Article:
A Life Lived: Arvel McKinney believed in working hard, helping his neighbor
Someone has written: Work is not man’s punishment. It is his reward and his strength and his pleasure.
Arvel McKinney found pleasure in work. It led him to another love: people. “He loved to work better than anything,” said his widow, Dolores McKinney. “I can’t ever remember him being without work, not even one day.”
Arvel, who built a successful career in the heating and cooling repair business, died Sept. 12 at the age of 80. Probably 60 of those 80 years had been spent in the heating and cooling repair business, first working for Watson Bros., and then working for himself as a co-owner of McKinney Brothers Heating and Air. “He and his brothers were close-knit and they always got along good,” his wife shared.
His first job was at age 15 or 16 when he worked as a bag boy at Smithdeal’s Grocery. And, from that time on, Arvel always had a job. “He didn’t mind the long hours. If someone’s heat pump quit working, he went. He always worried about elderly people having to do without heat or air, and for families with little children,” said Dolores, better known as “Floss” to friends. “Arvel always took the worst cases first, and many times he worked for nothing. He took great joy in helping people. He knew those people who had nothing or little to pay, and it made little difference to him if they needed heat in the cold of winter.”
Most of his training in the heating and air business was “on the job.” From time to time he did take some short classes.
“Arvel was a simple man who enjoyed simple things. He was happy with the bare necessities — something to eat, a place to lay down at night, clothes on his back. He didn’t care about vacations, outings, and things like that,” Floss said. “He enjoyed being with his family, going to church. He rarely missed a church service.”
Arvel was a long-time member at Valley Forge Christian Church, where he served as deacon and elder and treasurer of the Valley Forge Men’s Class. He and former minister Clay Bailey were the best of friends as were he and the current minister, David Siebenaler.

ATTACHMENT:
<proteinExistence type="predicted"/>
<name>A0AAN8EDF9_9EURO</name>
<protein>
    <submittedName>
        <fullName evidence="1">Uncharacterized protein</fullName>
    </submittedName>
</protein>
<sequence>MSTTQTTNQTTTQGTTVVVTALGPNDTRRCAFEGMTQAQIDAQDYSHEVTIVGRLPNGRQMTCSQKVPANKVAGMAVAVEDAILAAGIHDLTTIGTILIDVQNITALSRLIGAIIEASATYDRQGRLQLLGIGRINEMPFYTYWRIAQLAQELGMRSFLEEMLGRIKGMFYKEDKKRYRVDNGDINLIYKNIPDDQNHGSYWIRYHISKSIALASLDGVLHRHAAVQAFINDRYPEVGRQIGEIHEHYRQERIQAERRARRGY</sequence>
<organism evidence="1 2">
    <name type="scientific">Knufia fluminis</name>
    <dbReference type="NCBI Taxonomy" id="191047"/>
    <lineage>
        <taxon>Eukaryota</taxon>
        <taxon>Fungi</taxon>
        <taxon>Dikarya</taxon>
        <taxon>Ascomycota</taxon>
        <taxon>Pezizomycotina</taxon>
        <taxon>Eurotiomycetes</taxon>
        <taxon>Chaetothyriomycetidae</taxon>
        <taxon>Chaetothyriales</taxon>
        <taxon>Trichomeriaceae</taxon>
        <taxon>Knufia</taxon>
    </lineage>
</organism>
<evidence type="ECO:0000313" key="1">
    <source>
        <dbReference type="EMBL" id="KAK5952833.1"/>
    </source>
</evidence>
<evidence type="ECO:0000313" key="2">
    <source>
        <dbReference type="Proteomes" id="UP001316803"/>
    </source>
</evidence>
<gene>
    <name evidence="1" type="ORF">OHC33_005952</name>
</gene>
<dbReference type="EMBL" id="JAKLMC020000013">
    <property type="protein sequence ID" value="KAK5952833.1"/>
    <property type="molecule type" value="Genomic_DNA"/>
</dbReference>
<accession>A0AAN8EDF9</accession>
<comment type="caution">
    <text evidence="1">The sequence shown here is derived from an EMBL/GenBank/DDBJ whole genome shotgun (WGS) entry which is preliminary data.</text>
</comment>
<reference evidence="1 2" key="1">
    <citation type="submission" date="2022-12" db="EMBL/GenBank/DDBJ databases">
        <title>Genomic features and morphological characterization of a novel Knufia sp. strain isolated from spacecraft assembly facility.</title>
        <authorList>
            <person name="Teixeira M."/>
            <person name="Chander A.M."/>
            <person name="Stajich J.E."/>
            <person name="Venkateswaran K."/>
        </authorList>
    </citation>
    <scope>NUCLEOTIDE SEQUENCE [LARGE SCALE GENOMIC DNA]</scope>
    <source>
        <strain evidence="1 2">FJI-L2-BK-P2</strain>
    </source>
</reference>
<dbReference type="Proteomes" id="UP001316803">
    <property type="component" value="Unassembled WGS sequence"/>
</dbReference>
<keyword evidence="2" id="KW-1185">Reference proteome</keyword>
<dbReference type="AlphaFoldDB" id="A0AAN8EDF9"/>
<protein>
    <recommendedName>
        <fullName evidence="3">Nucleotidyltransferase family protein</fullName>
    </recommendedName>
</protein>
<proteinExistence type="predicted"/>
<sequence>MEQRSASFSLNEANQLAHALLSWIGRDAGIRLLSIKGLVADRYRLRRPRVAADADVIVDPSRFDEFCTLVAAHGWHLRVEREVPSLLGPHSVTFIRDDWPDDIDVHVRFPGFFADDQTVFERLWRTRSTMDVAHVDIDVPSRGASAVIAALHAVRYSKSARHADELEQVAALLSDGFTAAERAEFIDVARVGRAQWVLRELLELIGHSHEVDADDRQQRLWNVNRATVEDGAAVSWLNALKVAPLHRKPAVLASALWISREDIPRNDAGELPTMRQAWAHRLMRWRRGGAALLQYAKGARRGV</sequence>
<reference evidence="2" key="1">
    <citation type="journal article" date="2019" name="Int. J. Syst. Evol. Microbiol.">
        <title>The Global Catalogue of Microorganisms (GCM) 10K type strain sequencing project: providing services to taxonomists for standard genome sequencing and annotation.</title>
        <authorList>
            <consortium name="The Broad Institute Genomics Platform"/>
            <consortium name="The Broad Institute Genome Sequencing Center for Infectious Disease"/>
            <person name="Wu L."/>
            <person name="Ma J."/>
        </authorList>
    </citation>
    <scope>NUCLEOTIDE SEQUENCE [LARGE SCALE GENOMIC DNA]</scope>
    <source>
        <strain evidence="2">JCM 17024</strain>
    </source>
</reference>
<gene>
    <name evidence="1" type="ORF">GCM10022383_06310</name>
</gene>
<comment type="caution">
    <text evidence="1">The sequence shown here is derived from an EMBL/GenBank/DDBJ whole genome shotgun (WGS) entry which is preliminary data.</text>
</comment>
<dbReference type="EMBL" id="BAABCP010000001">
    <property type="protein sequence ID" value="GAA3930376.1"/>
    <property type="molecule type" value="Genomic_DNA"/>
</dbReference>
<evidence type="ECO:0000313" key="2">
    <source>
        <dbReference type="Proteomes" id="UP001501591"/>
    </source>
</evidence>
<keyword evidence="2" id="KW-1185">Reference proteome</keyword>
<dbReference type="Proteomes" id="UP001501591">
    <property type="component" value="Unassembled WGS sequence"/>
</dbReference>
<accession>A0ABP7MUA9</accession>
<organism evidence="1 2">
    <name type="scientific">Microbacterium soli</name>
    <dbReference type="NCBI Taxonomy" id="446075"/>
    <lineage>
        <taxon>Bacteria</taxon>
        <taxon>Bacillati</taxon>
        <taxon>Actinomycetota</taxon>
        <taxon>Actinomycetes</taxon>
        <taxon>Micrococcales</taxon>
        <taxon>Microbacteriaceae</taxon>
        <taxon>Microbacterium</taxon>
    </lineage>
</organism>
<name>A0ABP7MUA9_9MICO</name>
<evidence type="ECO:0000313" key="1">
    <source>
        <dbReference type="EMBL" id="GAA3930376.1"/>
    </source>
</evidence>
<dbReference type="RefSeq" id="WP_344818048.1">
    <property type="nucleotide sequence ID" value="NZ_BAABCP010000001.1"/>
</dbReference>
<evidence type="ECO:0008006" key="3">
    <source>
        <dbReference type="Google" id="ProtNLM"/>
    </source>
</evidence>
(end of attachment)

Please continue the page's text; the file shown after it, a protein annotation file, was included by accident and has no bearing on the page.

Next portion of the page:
Outside of his work and church, Arvel enjoyed people, and he knew almost everyone. Arvel never missed an opportunity to meet up with friends and chew the fat with them.
For a long time he met every morning with friends at McDonald’s for coffee, and more recently he and a group of friends met at Ron McCloud’s place. “They called it the E Street Breakfast Club,” Floss shared with a chuckle. “Arvel enjoyed making new friends. Oftentimes when we would go to the Mall or some place like that, he would find a bench and wait for me. Always, he found someone to talk to and would usually make a new friend.”
Arvel was pretty much a life-long resident of the Long Hollow Community, except for a short time after he and Floss were married. They lived on Lee Street before building a house and moving back to Long Hollow. “That was home to him,” said Floss.
Arvel was also a long-time member of the York Rite, Scottish Rite, and Jericho Shriners. He was a 32nd degree Mason, and a member of Hampton Masonic Lodge No. 750. Again, his enjoyment were the many friends he made through his association with the Masons.
Arvel and Floss were the parents of a daughter, Janet, who retired from school teaching about three years ago. Janet’s husband, Leo Meredith, preceded Arvel in death. “Janet was a daddy’s girl. Arvel was also extremely proud of his grandson, Ethan Meredith. He and his wife, Taylor, are attorneys and live in Washington, D.C. He works for the Department of Commerce and she, the Environmental Protection Agency,” Floss shared.
Arvel was one of five sons of the late Ollie and Elvina McKinney. Only one brother, Larry, survives. “He and Arvel visited every night…if not they talked on the phone. They were very close,” said Floss. A sister, Phyliss Oliver, also survives.
Arvil McKinney was a kind person; always had a kind word and smile for those who were a part of his day. Hardly a day passed, that he didn’t take the opportunity to help someone who crossed his path. He not only was a believer in hard work, but he believed in helping those in need and loving his neighbor. And, that would be the challenge he leaves for us.
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